_{r}.

_{u}(τ) and h(τ) functions as those shown, for example, in Figure 2.

## 3. Evaluation of the Dimensionless Design Double-Peak Flood and Discussion

_{r}, the resulting flood is characterized by only one peak, while Δ = 5 produces a resulting flood without any overlap between the two single hydrographs.

_{L}. In other words, the curves display the “critical” dimensionless time interval between consecutive peaks.

_{max}= Q

_{T}, the peak discharge of a given return period, and Δ assumes the critical value shown in Figure 4, for $\mathsf{\alpha}=\frac{\mathsf{\mu}\text{}\mathrm{l}\text{}\sqrt{2\mathrm{g}}}{{\mathrm{Q}}_{\mathrm{T}}}$ and $\mathsf{\beta}=\frac{{\mathrm{V}}_{0}}{{\mathrm{Q}}_{\mathrm{T}}\text{}{\mathrm{t}}_{\mathrm{r}}}$.

_{L}) obtained for different fixed values of α and a variable β. It is worth noting that h

_{L}decreases while increasing β. This negative trend is more pronounced for smaller values of α. For a fixed value of α, a reservoir characterized by a small storage capacity generates a higher water level than one with a large storage capacity. On the other hand, for a fixed value of β, an increase of the spillway DC reduces the maximum water level.

_{L}(see Figure 5) and the routing capacity η (see Figure 6); in this case, the routing effect may be evaluated using Figure 5 and Figure 6, starting from the hydrologic behavior of the basin (t

_{r}, Q

_{max}), the SC of the reservoir (V

_{o}) and the length (l) of the spillway (see Equation(14)). On the other hand, the performed sensitivity analysis may also be useful for dam designing, evaluating in particular the DC of the spillway α (see Figure 4), starting from the SC of the reservoir (V

_{o}), the hydrologic behavior of the basin (t

_{r}, Q

_{max}) and the shift between the two peaks Δ. This gives a strong contribution to applied research, allowing the realistic application of the proposed research.

## 4. Conclusions

_{T}of a given return period. In this way the present research provides the most dangerous conditions that may occur in a river basin resulting from the combined effects of the hydrological behavior of the basin, the reservoir SC and the spillway discharge capacity.

## Acknowledgments

## Conflicts of Interest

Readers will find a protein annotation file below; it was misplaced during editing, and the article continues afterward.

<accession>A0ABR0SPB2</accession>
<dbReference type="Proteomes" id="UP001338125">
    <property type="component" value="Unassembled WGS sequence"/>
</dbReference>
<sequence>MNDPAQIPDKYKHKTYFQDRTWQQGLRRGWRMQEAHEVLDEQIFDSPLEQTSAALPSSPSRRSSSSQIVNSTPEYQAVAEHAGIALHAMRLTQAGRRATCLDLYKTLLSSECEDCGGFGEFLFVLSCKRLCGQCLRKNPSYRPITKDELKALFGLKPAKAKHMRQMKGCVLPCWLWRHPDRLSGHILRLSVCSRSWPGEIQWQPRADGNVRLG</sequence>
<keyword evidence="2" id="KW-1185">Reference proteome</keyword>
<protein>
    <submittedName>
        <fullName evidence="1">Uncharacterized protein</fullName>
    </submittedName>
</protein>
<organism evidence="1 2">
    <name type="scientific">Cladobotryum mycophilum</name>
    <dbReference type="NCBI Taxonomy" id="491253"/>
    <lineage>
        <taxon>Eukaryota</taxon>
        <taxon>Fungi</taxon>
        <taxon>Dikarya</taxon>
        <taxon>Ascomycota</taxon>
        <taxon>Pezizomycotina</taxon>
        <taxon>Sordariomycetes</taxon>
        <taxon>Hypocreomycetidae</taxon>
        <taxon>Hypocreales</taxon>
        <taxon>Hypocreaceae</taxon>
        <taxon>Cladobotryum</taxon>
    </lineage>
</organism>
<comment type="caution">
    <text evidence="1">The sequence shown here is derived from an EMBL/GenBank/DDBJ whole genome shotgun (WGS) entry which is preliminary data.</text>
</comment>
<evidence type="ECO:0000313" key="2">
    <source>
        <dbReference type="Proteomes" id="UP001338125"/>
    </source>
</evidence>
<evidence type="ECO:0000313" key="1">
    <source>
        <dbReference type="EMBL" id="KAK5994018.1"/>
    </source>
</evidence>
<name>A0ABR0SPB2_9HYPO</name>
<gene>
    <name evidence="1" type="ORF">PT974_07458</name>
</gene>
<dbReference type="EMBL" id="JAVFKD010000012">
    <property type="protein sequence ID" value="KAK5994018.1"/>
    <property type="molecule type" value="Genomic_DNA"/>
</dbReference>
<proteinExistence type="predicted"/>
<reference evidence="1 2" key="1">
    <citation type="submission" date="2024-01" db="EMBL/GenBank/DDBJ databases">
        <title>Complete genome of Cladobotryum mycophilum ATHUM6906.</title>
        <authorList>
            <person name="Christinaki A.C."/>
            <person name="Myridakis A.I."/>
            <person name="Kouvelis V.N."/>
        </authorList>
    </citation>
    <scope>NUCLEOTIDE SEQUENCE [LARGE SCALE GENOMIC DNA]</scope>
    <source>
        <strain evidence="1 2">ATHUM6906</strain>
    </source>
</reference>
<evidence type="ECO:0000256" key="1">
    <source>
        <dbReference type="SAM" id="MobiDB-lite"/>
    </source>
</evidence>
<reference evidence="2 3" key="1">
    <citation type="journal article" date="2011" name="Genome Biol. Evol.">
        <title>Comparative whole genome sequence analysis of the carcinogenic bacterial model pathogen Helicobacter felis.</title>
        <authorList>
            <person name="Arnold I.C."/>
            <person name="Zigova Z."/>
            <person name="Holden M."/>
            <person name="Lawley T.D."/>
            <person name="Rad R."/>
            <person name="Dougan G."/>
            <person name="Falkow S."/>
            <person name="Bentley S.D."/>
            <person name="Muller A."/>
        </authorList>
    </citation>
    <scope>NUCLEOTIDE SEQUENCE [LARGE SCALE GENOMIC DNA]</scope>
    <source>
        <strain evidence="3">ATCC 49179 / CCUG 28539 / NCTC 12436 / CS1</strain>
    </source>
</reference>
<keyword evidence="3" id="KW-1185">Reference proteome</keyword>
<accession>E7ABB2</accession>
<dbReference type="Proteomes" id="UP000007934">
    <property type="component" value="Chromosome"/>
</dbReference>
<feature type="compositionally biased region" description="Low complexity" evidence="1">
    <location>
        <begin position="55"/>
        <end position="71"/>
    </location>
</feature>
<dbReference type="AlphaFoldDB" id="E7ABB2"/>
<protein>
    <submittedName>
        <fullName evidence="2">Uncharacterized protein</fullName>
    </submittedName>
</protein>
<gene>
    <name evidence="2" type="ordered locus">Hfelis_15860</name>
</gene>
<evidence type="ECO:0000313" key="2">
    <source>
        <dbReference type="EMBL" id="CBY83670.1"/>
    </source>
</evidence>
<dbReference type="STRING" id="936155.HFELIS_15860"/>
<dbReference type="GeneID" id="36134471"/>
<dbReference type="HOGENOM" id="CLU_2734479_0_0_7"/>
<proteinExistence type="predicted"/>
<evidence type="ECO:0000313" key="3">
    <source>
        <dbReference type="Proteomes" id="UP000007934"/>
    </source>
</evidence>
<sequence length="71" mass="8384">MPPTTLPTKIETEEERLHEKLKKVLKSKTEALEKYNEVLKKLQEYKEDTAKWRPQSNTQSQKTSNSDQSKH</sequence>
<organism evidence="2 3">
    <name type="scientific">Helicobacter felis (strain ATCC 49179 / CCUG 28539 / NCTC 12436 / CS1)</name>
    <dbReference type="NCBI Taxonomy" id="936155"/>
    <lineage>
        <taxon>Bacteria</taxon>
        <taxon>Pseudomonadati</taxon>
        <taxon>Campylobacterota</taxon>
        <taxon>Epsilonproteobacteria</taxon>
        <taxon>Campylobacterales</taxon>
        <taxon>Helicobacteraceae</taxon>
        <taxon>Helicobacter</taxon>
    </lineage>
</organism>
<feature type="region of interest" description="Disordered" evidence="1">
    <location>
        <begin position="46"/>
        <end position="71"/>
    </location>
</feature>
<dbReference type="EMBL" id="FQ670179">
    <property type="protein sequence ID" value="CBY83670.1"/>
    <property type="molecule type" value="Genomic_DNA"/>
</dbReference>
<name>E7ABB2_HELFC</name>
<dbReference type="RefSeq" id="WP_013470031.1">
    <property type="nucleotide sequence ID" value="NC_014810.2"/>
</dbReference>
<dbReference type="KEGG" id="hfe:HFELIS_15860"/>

## Abbreviations

RC | routing coefficient |

SC | storage capacity |

DC | discharge capacity |

SFA | synthetic flood attenuation |

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**Figure 1.**Composition of the dimensionless flood hydrograph, starting from the two single flood hydrographs with a fixed time shift.

**Figure 2.**Inflow and outflow functions of the reservoir balance equation in dimensionless form, for DC α = 4, SC β = 4 and time shift between the two peaks Δ = 1.5. In blue is reported the inflow dimensionless total discharge, in red the outflow discharge from the dam, in green the water level in the reservoir.

**Figure 3.**Flood hydrographs considering the variable temporal distance between the flood peaks, using the spillway DC α = 4 and the SC β = 4: (

**a**) time shift between the two peaks (Δ) equal to 1; (

**b**) time shift between the two peaks (Δ) equal to 5.

**Figure 4.**Trend of the “critical time interval”, Δ, which maximizes the water level, as a function of the spillway DC α and the SC β.

**Figure 5.**Trend of the maximum routing elevation (h

_{L}) as a function of the spillway DC α and the SC β.

**Figure 6.**Trend of the ratio between the downstream and the upstream flood peak discharge (η) as a function of α and β.

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Gioia, A.
Reservoir Routing on Double-Peak Design Flood. *Water* **2016**, *8*, 553.
https://doi.org/10.3390/w8120553

**AMA Style**

Gioia A.
Reservoir Routing on Double-Peak Design Flood. *Water*. 2016; 8(12):553.
https://doi.org/10.3390/w8120553

**Chicago/Turabian Style**

Gioia, Andrea.
2016. "Reservoir Routing on Double-Peak Design Flood" *Water* 8, no. 12: 553.
https://doi.org/10.3390/w8120553